To someone picking up this little flick without bothering to go into it a bit more, you are probably expecting some Disney-like movie (Just look at the box cover) and the premise even suggest it: A man is reincarnated as a dog and goes on a search to find his family. Boy, was I surprised. Not only is the dog trying to find his family, he's out for revenge against the man who put him in the situation in the first place. Full of mature themes and gripping moments, this is one of those rare movies that will definitely make you think and- as stated by everyone else here- shed a few tears.
We follow Fluke from puppyhood to adulthood as he starts trying desperately to find out who he once was. After putting 2 and 2 together, Fluke does indeed set out on a journey to find his wife and son, much to the dismay of his ill-fated friend Rumbo, a dog who was also human. When Fluke finds them, he's living the good life- that is, until his crooked business partner comes in and crashes the party. Fluke is determined to make sure he won't do any harm to his family as he did to him. But is Fluke going by truth, or what he wants to believe?...
The main thing about this movie that hit me at first was the music. The beautiful orchestra soundtrack accompanied this film perfectly. There were a few times I watched the credits simply to hear the music. And of course, what's good music without good filmography to go with it? This movie has that too. Some of the most bright, natural filming can be seen with the dog as he braves mountains and rivers on his long journey, or during the more peaceful moments as he plays with his family out in the sunshine. All in all, the filming and soundtrack itself is definitely a step up from a few of the more well-known animal movies, like Homeward Bound for instance.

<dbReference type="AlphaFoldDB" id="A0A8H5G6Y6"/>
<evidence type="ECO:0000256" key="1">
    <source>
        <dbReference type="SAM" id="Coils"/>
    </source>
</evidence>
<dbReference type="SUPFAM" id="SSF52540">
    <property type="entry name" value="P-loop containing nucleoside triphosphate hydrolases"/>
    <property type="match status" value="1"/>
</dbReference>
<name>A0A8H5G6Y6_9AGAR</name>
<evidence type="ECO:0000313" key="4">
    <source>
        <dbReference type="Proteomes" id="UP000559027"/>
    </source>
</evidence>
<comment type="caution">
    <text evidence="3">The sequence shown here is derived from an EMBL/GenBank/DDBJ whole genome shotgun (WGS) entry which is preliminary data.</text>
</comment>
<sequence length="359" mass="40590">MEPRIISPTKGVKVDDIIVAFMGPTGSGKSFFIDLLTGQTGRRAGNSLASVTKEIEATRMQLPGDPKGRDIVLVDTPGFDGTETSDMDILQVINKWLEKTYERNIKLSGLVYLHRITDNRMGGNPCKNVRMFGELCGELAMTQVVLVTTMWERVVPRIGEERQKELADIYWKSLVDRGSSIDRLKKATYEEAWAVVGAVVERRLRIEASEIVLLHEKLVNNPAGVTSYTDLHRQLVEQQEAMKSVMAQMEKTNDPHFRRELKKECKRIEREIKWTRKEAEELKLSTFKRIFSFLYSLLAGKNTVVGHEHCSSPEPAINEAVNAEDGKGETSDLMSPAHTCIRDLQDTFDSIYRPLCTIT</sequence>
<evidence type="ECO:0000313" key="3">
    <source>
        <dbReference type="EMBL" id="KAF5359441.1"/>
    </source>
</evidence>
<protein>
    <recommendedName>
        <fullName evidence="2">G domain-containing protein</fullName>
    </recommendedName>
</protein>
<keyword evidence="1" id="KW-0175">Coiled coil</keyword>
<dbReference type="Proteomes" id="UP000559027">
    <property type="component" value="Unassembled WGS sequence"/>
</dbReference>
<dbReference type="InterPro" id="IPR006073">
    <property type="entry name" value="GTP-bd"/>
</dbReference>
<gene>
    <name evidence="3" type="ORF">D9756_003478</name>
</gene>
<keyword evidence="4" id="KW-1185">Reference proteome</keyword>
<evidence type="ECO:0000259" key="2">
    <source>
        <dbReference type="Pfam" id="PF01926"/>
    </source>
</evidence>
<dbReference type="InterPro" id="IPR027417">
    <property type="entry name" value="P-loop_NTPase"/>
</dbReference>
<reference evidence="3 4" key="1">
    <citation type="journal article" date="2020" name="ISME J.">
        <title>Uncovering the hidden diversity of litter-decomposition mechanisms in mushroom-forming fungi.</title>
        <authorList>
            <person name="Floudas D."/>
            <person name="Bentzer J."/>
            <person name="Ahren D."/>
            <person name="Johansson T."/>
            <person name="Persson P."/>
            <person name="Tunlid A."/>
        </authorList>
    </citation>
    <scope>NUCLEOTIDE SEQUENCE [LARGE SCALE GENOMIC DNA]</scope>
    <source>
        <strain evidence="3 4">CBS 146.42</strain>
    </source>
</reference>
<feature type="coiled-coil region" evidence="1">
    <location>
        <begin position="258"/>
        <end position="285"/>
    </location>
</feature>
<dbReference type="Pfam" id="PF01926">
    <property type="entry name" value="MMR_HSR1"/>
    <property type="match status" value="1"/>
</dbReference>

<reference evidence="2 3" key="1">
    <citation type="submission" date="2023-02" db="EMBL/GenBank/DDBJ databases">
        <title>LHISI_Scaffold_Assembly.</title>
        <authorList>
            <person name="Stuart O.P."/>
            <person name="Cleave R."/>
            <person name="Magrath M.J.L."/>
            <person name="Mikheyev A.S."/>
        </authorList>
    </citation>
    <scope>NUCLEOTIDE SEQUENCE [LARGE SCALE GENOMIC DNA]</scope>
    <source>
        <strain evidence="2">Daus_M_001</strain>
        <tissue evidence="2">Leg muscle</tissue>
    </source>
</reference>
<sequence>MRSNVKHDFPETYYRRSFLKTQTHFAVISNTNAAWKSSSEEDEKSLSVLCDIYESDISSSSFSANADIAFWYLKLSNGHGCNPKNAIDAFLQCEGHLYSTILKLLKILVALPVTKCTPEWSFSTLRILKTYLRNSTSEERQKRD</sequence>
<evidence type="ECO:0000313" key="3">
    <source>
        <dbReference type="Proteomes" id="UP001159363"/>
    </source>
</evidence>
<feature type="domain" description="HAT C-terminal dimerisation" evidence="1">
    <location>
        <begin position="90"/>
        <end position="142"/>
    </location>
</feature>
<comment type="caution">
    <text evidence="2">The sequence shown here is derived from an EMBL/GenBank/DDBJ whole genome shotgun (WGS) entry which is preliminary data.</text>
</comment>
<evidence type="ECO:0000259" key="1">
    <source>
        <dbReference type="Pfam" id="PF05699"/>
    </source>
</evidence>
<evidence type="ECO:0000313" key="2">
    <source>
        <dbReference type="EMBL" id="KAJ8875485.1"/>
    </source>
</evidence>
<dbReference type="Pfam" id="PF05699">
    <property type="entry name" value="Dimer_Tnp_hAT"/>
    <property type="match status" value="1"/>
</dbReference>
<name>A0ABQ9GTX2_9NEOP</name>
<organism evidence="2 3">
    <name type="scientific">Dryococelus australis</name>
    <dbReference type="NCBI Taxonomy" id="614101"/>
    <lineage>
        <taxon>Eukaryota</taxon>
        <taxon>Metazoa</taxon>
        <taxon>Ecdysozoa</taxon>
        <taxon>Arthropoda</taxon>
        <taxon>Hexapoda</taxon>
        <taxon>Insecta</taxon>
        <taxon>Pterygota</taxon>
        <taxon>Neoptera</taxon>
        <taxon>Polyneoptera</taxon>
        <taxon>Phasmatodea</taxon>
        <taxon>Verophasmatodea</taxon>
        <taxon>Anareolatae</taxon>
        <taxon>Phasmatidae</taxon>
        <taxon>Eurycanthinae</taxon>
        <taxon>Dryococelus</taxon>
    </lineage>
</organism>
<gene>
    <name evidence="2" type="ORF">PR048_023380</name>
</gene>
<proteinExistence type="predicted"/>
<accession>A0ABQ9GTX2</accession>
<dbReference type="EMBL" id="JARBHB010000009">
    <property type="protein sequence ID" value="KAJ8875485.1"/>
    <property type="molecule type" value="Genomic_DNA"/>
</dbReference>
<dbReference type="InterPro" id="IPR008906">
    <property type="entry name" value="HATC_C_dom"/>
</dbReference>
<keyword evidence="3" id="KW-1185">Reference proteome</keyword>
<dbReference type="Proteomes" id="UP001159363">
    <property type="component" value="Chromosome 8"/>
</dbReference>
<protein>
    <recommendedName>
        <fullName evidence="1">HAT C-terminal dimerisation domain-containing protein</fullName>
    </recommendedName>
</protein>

The story itself is very unpredictable, another thing I was not expecting from a movie such as this. Fluke's acts and visions will keep you watching to find out the real story behind his past. But while he's fending away his partner, he's trying to convince his family that he's more than just some old dog. Many of these scenes had me stop the movie just to pull myself together, such as when he did his "fatherly" duties of tucking his son in and laying on his side of the bed during the night.
Acting in the movie ranges from good to alright. It's not the best acting in the world, but the humans weren't the ones I paid attention to and even then, the dogs still had the best lines and voicing, despite the fact that they talked only for a short while. The little boy had to be the most irritating of all though, especially in scenes when he was distressed in any way. I also feel the lab scene could have been executed a bit better. That scene seemed to pass by too quickly or just put in the middle of the movie with no purpose, but it did help explain a major event, so I can't complain.
In conclusion: Fluke is a timeless gem and a very impressive attempt at a family drama from such an unknown director. The filmography, score, and plot itself made this movie one of best animal-oriented movies of the last century. Only the acting from the humans and a few of the sometimes out-of-place scenes hurt the movie just a tad, but not enough to stop me from giving this underrated movie the recommendation it truly deserves.
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